chrisb33 writes: "Princeton researchers have published an independent security analysis of the Diebold AccuVote-TS Voting Machine, revealing serious security flaws. From the abstract: "an attacker who gets physical access to a machine or its removable memory card for as little as one minute could install malicious code; malicious code on a machine could steal votes undetectably, modifying all records, logs, and counters to be consistent with the fraudulent vote count it creates. An attacker could also create malicious code that spreads automatically and silently from machine to machine during normal election activities — a voting-machine virus.""
chrisb33 writes: Researchers at Princeton University have found that first impressions of people are made almost instantaneously, based on instinctive reactions rather than conscious reasoning. From the article: "Judgments made after a 100-ms exposure correlated highly with judgments made in the absence of time constraints, suggesting that this exposure time was sufficient for participants to form an impression...our observations indicate that trust might be a case of a high-level judgment being made by a low-level brain structure. Perhaps the signal bypasses the cortex altogether." Earlier research by this group has shown that this initial reaction can have a strong impact on our opinion of a person in situations such as political elections.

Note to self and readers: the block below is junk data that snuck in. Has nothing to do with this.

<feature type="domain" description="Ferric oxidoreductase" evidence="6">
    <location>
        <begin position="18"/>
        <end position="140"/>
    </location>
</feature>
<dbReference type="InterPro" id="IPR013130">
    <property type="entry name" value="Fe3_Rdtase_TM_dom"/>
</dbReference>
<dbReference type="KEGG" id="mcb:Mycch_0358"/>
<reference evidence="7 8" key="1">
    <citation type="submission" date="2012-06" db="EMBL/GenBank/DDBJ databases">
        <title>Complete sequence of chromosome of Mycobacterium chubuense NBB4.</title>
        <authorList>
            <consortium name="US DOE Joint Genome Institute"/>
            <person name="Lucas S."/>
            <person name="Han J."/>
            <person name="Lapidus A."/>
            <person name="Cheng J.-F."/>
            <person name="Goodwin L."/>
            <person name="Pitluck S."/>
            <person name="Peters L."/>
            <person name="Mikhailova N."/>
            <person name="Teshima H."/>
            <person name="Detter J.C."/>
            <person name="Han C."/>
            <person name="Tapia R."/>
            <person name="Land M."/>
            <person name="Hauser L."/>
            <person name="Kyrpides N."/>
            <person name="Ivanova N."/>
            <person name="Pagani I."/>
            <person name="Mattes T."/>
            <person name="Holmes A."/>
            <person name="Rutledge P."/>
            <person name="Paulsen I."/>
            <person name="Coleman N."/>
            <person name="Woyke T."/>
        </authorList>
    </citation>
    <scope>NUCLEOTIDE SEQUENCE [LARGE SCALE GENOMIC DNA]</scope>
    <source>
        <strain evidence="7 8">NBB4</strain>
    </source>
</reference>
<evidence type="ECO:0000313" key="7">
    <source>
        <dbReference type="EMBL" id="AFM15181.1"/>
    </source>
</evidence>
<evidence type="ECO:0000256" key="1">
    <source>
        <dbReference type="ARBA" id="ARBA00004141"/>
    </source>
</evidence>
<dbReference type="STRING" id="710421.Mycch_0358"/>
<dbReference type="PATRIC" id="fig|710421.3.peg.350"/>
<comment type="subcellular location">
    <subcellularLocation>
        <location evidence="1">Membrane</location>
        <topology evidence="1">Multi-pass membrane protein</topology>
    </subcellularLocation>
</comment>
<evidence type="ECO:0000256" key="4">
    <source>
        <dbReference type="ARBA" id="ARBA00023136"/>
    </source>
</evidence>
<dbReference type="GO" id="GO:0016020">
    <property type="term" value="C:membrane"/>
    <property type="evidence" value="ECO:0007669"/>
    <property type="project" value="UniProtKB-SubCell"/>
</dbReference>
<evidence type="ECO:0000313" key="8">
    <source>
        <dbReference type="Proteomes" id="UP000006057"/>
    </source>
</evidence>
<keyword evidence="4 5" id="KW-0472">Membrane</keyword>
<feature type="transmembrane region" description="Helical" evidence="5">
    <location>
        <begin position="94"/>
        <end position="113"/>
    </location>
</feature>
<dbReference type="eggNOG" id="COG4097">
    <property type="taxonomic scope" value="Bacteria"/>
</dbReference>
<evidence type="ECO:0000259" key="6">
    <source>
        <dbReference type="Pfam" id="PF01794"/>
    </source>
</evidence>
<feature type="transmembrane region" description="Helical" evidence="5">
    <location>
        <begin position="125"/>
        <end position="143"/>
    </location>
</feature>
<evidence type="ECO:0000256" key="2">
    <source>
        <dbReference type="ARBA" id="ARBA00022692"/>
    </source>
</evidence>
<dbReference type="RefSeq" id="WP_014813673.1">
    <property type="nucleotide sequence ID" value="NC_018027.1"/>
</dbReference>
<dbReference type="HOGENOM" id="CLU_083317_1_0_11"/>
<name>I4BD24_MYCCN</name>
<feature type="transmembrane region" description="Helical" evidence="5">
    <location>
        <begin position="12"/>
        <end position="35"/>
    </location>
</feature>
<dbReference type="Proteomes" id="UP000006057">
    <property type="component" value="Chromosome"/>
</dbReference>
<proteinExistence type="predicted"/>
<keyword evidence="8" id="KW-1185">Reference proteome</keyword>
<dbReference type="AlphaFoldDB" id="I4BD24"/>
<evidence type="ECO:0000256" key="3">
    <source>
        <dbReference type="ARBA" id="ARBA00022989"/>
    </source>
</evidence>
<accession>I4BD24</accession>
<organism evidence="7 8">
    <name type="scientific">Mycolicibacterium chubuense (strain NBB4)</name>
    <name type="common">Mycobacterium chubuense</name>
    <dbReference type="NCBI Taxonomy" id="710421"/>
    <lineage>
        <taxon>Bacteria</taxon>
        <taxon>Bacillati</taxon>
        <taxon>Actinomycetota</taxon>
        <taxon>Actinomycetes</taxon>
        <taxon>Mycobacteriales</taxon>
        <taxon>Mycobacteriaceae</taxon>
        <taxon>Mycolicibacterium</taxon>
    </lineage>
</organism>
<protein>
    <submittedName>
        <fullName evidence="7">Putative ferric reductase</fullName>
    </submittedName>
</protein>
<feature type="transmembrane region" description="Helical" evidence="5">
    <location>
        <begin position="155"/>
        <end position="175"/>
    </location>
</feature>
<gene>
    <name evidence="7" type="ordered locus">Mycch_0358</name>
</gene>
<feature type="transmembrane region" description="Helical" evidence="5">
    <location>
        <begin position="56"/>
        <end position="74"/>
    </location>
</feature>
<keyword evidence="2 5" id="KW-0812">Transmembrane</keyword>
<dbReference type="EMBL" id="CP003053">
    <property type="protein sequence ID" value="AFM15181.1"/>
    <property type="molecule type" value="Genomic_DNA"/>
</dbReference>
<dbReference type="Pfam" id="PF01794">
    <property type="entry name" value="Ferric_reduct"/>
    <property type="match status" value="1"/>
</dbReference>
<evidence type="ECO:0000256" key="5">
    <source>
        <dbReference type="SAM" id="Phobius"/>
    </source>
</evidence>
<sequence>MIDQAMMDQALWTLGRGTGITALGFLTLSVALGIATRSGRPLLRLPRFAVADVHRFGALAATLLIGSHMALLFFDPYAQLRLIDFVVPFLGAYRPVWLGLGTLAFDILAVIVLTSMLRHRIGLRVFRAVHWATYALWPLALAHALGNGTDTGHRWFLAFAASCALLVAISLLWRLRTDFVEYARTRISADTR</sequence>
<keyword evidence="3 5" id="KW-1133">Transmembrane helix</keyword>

chrisb33 writes: After studying several MMOs, University of Illinois researchers have concluded that the games "promote sociability and new worldviews." The study found that the games did not foster social isolation, but actually encouraged meetings between players of differing backgrounds, supplying the "social horizon-broadening...sorely lacking in American society." While they caution that, in extreme cases, fixation on internet gaming could diminish offline relationships, the tone of the press release with regard to gaming is remarkably upbeat compared to that of most recent news about gaming.
chrisb33 writes: According to Seed magazine, "one-quarter of Americans host a parasite that has been shown to affect personality in both rodents and humans." A recent study revealed a correlation between the prevalence of the parasite Toxoplasma gondii and the levels of neuroticism, uncertainty avoidance, and gender role differences in Western cultures. This result is supported by preliminary data from other researchers as well, and additional resources can be found through the Wikipedia page.